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There were more anti-Semitic incidents in 2009 than in any year since World War II, according to an annual Jewish Agency report released yesterday.

During the first three months of 2009, immediately following Israel's three-week offensive in the Gaza Strip, there were as many anti-Semitic incidents recorded as there had been for the entire year of 2008.

"With the start of the operation, a wave of acts of anti-Semitism started across the world," the report said, referring to last winter's Operation Cast Lead, during which some 1,400 Palestinians and 13 Israelis were killed.

In France, for example, 631 anti-Semitic incidents were recorded in the first half of 2009, compared with 474 for all of 2008.

According to the report on anti-Semitism, which the Jewish Agency conducted jointly with the Information and Diaspora Ministry, nearly half of Western Europeans believe Jews exploit their past persecution in order to extort money.

The report, published ahead of the January 27 International Holocaust Remembrance Day, found that 42 percent of those polled by the University of Bielefeld in Germany agreed that "Jews exploit the past to extort money." The countries in which the highest percentage of the population agreed with that statement were Poland and Spain.

The report indicates that in 2009 there were two murders linked with anti-Semitism in the United States - one involving a female university student in Connecticut and the other a non-Jewish guard at the Holocaust museum in Washington, D.C.

This rise in anti-Semitism stems from both the political left and right, the Jewish Agency says.

At the press conference yesterday at which the report was released, officials referred to a film that has been making the rounds in recent days, accusing Israel of stealing organs at the field hospital set up by the Israel Defense Forces in Haiti.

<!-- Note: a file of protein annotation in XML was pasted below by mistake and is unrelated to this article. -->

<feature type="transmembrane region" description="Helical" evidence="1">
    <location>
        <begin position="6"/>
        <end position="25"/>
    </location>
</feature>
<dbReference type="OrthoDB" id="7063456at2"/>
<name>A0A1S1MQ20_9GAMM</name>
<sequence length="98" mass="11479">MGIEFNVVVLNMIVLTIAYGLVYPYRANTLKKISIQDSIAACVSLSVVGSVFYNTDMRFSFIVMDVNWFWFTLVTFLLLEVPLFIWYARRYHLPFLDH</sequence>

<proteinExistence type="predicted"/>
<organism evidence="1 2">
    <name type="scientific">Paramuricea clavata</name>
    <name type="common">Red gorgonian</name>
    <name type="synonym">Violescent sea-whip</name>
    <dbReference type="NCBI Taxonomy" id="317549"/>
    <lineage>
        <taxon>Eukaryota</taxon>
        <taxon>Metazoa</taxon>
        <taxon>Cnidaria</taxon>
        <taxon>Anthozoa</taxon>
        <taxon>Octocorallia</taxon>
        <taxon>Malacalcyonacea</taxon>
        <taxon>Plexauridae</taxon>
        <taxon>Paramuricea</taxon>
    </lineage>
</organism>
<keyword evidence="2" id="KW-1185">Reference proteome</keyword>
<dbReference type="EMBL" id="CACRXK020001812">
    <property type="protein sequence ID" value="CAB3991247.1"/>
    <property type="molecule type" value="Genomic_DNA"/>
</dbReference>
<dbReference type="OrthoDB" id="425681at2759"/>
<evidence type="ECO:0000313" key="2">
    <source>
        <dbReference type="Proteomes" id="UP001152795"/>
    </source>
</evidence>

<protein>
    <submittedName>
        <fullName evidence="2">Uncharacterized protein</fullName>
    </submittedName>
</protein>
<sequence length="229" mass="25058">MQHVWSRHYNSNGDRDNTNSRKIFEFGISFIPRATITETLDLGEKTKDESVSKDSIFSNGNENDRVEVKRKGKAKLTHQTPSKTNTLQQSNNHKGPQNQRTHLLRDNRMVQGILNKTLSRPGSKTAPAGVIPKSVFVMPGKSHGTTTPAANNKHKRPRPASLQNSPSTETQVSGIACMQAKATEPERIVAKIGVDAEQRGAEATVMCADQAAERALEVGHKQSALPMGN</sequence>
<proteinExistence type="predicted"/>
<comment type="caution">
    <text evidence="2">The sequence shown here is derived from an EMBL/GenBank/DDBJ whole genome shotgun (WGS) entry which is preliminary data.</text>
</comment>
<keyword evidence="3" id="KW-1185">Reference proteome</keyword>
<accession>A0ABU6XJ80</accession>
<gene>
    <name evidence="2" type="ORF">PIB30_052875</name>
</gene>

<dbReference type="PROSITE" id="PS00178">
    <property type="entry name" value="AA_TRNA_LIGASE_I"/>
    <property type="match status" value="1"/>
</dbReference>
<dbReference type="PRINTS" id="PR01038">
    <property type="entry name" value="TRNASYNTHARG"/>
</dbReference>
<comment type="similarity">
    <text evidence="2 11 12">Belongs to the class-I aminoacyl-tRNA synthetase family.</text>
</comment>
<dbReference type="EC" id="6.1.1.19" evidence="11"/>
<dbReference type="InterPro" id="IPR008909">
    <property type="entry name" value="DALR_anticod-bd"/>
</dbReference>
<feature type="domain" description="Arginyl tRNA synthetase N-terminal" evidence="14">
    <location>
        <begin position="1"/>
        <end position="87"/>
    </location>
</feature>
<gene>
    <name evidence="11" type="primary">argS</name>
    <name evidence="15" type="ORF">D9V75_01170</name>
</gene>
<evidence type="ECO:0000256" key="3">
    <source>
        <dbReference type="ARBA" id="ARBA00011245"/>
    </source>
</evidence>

According to the report, the expressions of anti-Semitism consisted of acts of violence, the burning of synagogues, the defacing of cemeteries and Holocaust memorials, as well as verbal assaults.

The report also considered acts that sought to "delegitimize" Israel as anti-Semitic, including some protests against Israeli policies.

"Most of the incidents reflected longstanding and known anti-Semitic ideas, but were extreme, intensive and louder than before," the report stated. "Many of the expressions of anti-Semitism in 2009 created a total link between Israelis and Jews."

"It is hard nowadays to tell the difference between anti-Israeli attacks in Europe and the United States, as well as other places in the world, and anti-Semitic attacks," Information and Diaspora Minister Yuli Edelstein wrote in the report's introduction.

Prime Minister Benjamin Netanyahu said anti-Semitism in its current form "is mixed with a new intention of trying to deny the Jewish state the right to self-defense."

The prime minister and President Shimon Peres will leave today for a three-day trip to Poland, during which time they will participate in the 65th anniversary of the liberation of Auschwitz as well as ceremonies marking International Holocaust Remembrance Day on Wednesday.